Basic Requirements for Effective Legislative Drafting

Tense

The law is to be drafted as if it is continuously in effect, which requires a legislative drafter to:

  • draft in present tense;
  • clearly express time relationships; and
  • avoid terms like "now," "present," and "yet."

Present Tense

A statute continually "speaks" to the person reading the statute.c Therefore, a statute should be in the present indicative, not in the subjunctive; and in the present perfect, not in the future perfect.c

See Example

Utah Code Ann. 68-3-12(1)(d) provides that words used in the present tense include the future. In general there is no need to draft in any tense other than the present tense. One exception to this rule occurs in expressing time relationships.

Time Relationship

If a time relationship must be expressed, present facts may be used in conjunction with past facts.c

See Example

Combining present facts with future facts is generally not appropriate because the application of the law does not occur until the future fact, e.g., "A person who will commit a felony may not apply for a permit." This type of legislation has obvious difficulties.

Voice

Active Voice

Whenever possible, use the active voice rather than the passive voice.m A drafter's use of the active voice forces the drafter to name an actor as the subject of a sentence.c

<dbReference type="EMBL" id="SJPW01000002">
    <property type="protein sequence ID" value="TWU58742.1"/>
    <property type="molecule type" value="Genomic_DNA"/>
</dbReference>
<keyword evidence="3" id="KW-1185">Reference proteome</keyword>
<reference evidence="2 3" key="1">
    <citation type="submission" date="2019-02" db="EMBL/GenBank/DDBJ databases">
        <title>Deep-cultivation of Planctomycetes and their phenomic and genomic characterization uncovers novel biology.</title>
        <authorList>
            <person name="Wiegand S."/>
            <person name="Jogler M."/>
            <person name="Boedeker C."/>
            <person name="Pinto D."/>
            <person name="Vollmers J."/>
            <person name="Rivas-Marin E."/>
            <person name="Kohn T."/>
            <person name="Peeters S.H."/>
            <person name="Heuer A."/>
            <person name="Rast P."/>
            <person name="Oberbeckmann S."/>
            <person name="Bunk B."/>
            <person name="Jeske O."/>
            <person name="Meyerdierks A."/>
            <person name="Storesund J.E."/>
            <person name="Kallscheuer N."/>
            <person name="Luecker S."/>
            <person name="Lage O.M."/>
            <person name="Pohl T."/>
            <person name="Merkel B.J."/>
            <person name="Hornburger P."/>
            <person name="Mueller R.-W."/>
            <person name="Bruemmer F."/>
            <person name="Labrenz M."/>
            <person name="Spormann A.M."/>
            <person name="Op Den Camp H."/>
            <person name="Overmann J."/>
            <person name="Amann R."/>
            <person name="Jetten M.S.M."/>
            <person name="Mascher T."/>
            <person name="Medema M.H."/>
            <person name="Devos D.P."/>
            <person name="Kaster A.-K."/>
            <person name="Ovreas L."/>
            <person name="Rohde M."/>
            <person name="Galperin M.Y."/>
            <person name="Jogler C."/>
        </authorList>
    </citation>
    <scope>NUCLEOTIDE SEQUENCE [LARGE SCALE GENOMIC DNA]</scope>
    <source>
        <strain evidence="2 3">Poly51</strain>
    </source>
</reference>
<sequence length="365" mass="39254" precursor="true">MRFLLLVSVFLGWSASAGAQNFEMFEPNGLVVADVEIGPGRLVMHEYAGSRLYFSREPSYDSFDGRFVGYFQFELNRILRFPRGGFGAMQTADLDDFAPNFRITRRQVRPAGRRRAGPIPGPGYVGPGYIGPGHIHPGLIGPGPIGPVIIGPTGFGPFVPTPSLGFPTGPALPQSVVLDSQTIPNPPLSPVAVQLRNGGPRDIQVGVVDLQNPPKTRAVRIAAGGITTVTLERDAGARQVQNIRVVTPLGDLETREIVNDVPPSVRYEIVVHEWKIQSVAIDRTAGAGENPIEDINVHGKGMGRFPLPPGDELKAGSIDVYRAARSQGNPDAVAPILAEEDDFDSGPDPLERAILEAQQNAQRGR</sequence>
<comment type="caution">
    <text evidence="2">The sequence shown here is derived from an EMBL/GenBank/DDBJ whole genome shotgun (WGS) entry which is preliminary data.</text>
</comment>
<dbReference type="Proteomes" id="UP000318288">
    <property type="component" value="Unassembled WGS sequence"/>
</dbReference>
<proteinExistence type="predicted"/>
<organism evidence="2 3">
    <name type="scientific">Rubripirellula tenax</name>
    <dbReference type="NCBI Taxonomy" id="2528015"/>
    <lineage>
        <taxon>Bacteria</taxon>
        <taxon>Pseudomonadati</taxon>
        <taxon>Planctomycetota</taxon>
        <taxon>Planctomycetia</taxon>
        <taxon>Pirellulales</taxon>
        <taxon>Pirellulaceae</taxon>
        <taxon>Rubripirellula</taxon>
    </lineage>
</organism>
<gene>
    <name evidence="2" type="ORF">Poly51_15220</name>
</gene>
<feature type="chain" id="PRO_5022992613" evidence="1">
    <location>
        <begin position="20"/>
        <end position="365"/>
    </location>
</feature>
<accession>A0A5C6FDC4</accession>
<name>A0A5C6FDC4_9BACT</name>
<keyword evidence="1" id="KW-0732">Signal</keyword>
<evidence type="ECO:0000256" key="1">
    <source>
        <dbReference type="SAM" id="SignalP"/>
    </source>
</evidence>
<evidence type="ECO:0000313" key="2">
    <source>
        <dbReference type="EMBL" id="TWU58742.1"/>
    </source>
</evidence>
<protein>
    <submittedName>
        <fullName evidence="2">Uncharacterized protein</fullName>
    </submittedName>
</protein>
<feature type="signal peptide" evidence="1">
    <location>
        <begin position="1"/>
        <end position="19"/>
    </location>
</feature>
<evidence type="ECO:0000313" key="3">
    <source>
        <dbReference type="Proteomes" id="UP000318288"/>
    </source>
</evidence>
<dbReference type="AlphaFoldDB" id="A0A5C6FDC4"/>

"With the active voice, the subject of the sentence is the one who acts ('The President submits the budget') with the passive voice, the subject of the sentence is the one being acted upon ('The budget is submitted by the President' or simply 'The budget is submitted'). There are several reasons to favor the active voice. Using the active voice forces you to name the actor, which is always useful and often essential. By naming the actor, you make known to the reader the person who is to receive the benefit or the burden of the law. The actor is put on notice (and so is the rest of the world). If the law imposes a command, you identify the person on whom it is imposed. As if that weren t reason enough, the active voice usually requires fewer words and is generally considered more readable, vivid, and interesting."c